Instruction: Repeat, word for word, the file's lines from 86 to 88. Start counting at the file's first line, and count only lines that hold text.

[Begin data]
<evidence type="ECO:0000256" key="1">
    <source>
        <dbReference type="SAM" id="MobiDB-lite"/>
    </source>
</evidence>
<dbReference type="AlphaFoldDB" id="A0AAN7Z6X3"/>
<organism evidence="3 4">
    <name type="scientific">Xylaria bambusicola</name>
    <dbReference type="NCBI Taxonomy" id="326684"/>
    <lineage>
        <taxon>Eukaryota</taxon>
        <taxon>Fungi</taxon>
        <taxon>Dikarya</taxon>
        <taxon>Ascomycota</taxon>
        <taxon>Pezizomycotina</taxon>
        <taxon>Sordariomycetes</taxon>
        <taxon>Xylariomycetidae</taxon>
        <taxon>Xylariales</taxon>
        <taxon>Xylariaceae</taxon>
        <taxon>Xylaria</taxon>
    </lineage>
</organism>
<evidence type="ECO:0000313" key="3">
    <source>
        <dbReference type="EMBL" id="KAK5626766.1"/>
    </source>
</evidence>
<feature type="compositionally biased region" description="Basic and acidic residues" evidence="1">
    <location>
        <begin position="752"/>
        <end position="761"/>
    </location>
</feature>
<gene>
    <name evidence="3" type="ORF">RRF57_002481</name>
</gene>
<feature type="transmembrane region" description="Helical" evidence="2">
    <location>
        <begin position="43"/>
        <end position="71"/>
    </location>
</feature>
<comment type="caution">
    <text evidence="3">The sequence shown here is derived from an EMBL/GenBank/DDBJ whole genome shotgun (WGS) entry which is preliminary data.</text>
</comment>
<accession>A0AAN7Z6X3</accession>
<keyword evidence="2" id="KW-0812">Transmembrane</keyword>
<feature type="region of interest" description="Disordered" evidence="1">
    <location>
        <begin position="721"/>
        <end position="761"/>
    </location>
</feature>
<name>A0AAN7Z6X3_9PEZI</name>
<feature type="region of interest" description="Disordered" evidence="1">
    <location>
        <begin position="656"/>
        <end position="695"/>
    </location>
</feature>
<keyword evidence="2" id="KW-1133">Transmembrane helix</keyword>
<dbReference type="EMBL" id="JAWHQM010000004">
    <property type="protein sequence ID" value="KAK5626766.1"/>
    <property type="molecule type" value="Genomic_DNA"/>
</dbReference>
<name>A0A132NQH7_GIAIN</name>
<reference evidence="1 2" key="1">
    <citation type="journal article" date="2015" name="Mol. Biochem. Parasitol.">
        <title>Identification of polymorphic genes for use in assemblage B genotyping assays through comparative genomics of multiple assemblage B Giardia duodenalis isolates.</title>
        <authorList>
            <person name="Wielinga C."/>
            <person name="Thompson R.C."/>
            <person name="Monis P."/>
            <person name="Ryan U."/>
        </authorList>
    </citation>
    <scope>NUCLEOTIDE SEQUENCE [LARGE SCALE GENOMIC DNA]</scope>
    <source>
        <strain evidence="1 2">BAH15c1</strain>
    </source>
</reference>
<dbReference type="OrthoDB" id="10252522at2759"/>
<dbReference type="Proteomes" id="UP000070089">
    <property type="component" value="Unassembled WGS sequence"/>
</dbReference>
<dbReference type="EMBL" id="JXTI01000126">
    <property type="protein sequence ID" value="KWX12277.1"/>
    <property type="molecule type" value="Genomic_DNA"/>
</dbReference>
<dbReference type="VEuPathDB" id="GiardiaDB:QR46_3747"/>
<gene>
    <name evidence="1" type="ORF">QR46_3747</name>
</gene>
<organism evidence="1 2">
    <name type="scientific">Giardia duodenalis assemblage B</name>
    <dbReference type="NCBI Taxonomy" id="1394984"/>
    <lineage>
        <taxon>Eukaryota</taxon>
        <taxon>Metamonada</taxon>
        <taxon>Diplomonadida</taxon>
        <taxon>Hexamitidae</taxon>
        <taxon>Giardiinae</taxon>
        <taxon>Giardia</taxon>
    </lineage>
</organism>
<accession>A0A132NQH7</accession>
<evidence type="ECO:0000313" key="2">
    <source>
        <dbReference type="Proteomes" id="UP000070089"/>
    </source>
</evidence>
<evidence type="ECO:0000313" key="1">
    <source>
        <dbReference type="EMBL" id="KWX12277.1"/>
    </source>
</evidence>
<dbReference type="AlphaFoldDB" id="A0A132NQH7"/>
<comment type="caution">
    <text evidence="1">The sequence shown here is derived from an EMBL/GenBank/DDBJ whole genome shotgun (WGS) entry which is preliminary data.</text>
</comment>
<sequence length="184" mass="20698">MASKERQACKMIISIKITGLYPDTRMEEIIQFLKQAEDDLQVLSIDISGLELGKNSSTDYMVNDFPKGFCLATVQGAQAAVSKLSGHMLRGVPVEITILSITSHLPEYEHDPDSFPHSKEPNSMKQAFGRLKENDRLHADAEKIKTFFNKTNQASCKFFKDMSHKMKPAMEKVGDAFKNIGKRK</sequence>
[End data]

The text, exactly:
<dbReference type="EMBL" id="JXTI01000126">
    <property type="protein sequence ID" value="KWX12277.1"/>
    <property type="molecule type" value="Genomic_DNA"/>